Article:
Federal funding can help you install air purification systems in your school

Air purification is the improvement of indoor air quality by bringing in fresh air, filtering the air in a room at least 3 times every hour

When choosing a purifier, look for a device that also offers odor reducing technology.

Understanding acronyms

HEPA: The CDC endorses high-efficiency particulate air filters (HEPA) as the most efficient at capturing human generated virus particles. HEPA filters push air through fine mesh filters, removing dust and other particles without releasing any new potentially harmful materials into the air.

A true HEPA filter can remove at least 99.97% of particles in a lab setting. Be wary of HEPA-like or HEPA-type as they are not true HEPA and do not deliver these results. It’s also important to note that some viruses and VOCs are too small for even HEPA filters to trap, which is why multi-layered technologies- photocatalytic processes, UV lights and ions – are seen in the most effective air purification devices.

PCO: Photocatalytic oxidation photocatalytic oxidation (PCO) technology uses energy to turn moisture in the air into products that continuously clean your space.

BPI: Bipolar ionization creates a plasma of electrical charges, ionization removes allergens and other harmful pathogens from the breathing space, either by pushing them away or causing them to clump together and fall to the floor.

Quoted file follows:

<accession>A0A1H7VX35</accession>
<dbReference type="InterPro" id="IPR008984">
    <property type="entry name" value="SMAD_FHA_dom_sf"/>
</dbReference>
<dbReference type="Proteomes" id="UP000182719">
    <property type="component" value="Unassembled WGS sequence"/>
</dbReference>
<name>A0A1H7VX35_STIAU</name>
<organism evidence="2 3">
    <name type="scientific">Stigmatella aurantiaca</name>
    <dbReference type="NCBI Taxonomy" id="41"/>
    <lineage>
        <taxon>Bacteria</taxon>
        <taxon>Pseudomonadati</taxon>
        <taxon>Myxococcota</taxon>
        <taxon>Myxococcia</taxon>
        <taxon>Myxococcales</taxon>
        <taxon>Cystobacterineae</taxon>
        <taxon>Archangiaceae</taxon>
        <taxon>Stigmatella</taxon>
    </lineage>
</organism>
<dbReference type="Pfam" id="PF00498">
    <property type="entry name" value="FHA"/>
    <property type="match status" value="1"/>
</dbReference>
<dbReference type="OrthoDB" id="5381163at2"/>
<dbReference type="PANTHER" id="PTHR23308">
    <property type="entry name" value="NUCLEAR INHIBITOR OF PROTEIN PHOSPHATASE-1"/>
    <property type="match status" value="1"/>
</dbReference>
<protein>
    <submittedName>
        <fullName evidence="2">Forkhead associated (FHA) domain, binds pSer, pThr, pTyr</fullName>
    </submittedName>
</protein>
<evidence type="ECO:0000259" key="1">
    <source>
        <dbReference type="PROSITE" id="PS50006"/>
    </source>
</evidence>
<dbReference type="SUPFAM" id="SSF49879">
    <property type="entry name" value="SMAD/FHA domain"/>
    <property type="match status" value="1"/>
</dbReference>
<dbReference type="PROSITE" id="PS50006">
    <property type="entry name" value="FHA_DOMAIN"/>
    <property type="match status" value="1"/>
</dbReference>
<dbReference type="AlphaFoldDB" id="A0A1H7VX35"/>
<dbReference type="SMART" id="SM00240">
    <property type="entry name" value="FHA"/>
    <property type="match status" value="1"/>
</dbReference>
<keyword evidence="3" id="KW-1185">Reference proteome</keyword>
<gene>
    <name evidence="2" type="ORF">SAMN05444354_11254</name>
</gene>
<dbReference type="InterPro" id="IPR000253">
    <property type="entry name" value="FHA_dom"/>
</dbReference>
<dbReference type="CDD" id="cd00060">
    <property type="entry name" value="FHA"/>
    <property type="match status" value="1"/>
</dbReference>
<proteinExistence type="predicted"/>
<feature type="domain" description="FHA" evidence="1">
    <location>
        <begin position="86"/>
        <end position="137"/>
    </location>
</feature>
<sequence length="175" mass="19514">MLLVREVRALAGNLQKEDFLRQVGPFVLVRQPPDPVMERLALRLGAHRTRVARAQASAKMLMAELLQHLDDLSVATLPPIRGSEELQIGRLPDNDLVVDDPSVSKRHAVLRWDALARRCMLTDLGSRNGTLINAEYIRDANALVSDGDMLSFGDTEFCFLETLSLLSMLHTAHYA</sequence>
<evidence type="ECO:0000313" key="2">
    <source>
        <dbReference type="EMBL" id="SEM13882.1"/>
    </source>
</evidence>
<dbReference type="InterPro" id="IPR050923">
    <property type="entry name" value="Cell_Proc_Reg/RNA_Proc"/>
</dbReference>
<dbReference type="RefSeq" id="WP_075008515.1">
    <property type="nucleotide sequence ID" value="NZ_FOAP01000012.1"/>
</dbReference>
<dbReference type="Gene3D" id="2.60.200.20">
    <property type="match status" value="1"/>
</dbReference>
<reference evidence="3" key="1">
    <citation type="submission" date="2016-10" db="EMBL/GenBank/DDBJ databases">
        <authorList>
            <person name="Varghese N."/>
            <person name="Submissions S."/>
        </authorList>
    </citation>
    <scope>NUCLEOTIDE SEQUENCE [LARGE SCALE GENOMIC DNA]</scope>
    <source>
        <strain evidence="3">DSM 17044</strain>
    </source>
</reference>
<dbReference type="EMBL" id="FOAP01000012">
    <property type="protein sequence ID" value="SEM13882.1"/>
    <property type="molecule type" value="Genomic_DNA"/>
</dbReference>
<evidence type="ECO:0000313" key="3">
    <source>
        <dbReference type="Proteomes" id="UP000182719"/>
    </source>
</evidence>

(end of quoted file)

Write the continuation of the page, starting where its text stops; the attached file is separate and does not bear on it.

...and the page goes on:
CADR: The clean-air delivery rate rating measures the speed that the purifier turns over the air in the room and removes dust, smoke and pollen. Look for a CADR of 300 or more.

Which one is right for us?

We’ve already established that a True HEPA filter is the first thing you want to look for, as well as a CADR of 300 or more.

One of the most common mistakes is choosing a purifier that’s not powerful enough for the space it’s cleaning. Make sure you install a device that’s designed for the size of the room or space you are trying to purify.

Recently the EPA took a stance advising that the use of ozone during the purification process should be limited to unoccupied spaces. Be sure to carefully read your owner’s manual regarding your device’s ozone emissions and operations.

Look for multiple technologies. Combining active air purification technologies such as PCO and BPI with a passive HEPA filter can further improve indoor air quality, speed up the purification process and destroy the smallest contaminants that the HEPA can’t capture.

Extend the life of your device

Once you’ve installed your air purification devices, maintenance is an important part of making sure they are operating to their highest ability.

Cleaning the external filters on a monthly basis keeps the internal mechanics clean and extends the overall life of the product.

If your device uses an active technology such as PCO or BPI, it likely has a UV light. You’ll also want to follow the manufacturer guidelines regarding replacing the UV light cell that controls the photocatalytic process annually or every two years to achieve maximum performance. You can usually return used cells to the manufacturer or dispose them in accordance with your local regulations.

One final note

Remember, the effectiveness of air purifiers in real-world situations will vary significantly from the controlled conditions in a laboratory. The air we breathe is constantly changing due to the conditions (including temperature and humidity) of the room we’re in, plus the materials and the people in the room.

Installing an air purification system is absolutely a great step to improve the space where your students and staff work, learn and play.

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